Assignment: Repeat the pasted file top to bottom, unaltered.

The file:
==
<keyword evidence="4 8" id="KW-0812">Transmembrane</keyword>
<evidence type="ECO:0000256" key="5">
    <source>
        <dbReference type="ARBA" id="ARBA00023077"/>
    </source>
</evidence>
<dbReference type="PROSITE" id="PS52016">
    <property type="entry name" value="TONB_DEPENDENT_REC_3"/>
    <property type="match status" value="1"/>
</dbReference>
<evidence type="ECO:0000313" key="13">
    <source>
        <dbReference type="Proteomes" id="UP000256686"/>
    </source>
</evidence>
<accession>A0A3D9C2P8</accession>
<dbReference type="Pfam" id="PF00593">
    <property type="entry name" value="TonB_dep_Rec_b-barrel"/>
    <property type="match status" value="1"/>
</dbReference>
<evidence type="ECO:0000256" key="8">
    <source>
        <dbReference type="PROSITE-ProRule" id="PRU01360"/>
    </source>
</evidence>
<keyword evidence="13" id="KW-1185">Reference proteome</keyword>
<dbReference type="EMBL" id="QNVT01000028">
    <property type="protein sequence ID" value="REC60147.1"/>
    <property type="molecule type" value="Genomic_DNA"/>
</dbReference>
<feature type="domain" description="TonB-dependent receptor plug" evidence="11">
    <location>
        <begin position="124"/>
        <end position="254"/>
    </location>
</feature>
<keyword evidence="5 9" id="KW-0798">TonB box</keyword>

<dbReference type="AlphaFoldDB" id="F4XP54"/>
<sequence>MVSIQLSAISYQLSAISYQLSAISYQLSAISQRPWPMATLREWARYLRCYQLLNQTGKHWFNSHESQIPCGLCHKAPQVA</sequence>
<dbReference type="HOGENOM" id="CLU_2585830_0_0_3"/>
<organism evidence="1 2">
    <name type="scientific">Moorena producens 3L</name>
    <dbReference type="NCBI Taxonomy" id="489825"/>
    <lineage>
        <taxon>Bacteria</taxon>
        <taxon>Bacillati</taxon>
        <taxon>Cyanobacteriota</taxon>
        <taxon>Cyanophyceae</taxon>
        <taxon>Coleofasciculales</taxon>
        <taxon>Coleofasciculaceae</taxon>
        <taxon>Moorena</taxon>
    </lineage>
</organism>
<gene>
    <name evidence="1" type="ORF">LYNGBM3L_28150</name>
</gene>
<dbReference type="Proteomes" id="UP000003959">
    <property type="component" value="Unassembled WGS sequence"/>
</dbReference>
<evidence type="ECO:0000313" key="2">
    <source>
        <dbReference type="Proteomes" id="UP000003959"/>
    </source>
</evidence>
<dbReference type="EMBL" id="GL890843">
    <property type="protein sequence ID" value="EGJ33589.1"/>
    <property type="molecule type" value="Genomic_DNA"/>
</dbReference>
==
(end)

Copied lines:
<keyword evidence="4 8" id="KW-0812">Transmembrane</keyword>
<evidence type="ECO:0000256" key="5">
    <source>
        <dbReference type="ARBA" id="ARBA00023077"/>
    </source>
</evidence>
<dbReference type="PROSITE" id="PS52016">
    <property type="entry name" value="TONB_DEPENDENT_REC_3"/>
    <property type="match status" value="1"/>
</dbReference>
<evidence type="ECO:0000313" key="13">
    <source>
        <dbReference type="Proteomes" id="UP000256686"/>
    </source>
</evidence>
<accession>A0A3D9C2P8</accession>
<dbReference type="Pfam" id="PF00593">
    <property type="entry name" value="TonB_dep_Rec_b-barrel"/>
    <property type="match status" value="1"/>
</dbReference>
<evidence type="ECO:0000256" key="8">
    <source>
        <dbReference type="PROSITE-ProRule" id="PRU01360"/>
    </source>
</evidence>
<keyword evidence="13" id="KW-1185">Reference proteome</keyword>
<dbReference type="EMBL" id="QNVT01000028">
    <property type="protein sequence ID" value="REC60147.1"/>
    <property type="molecule type" value="Genomic_DNA"/>
</dbReference>
<feature type="domain" description="TonB-dependent receptor plug" evidence="11">
    <location>
        <begin position="124"/>
        <end position="254"/>
    </location>
</feature>
<keyword evidence="5 9" id="KW-0798">TonB box</keyword>

<dbReference type="AlphaFoldDB" id="F4XP54"/>
<sequence>MVSIQLSAISYQLSAISYQLSAISYQLSAISQRPWPMATLREWARYLRCYQLLNQTGKHWFNSHESQIPCGLCHKAPQVA</sequence>
<dbReference type="HOGENOM" id="CLU_2585830_0_0_3"/>
<organism evidence="1 2">
    <name type="scientific">Moorena producens 3L</name>
    <dbReference type="NCBI Taxonomy" id="489825"/>
    <lineage>
        <taxon>Bacteria</taxon>
        <taxon>Bacillati</taxon>
        <taxon>Cyanobacteriota</taxon>
        <taxon>Cyanophyceae</taxon>
        <taxon>Coleofasciculales</taxon>
        <taxon>Coleofasciculaceae</taxon>
        <taxon>Moorena</taxon>
    </lineage>
</organism>
<gene>
    <name evidence="1" type="ORF">LYNGBM3L_28150</name>
</gene>
<dbReference type="Proteomes" id="UP000003959">
    <property type="component" value="Unassembled WGS sequence"/>
</dbReference>
<evidence type="ECO:0000313" key="2">
    <source>
        <dbReference type="Proteomes" id="UP000003959"/>
    </source>
</evidence>
<dbReference type="EMBL" id="GL890843">
    <property type="protein sequence ID" value="EGJ33589.1"/>
    <property type="molecule type" value="Genomic_DNA"/>
</dbReference>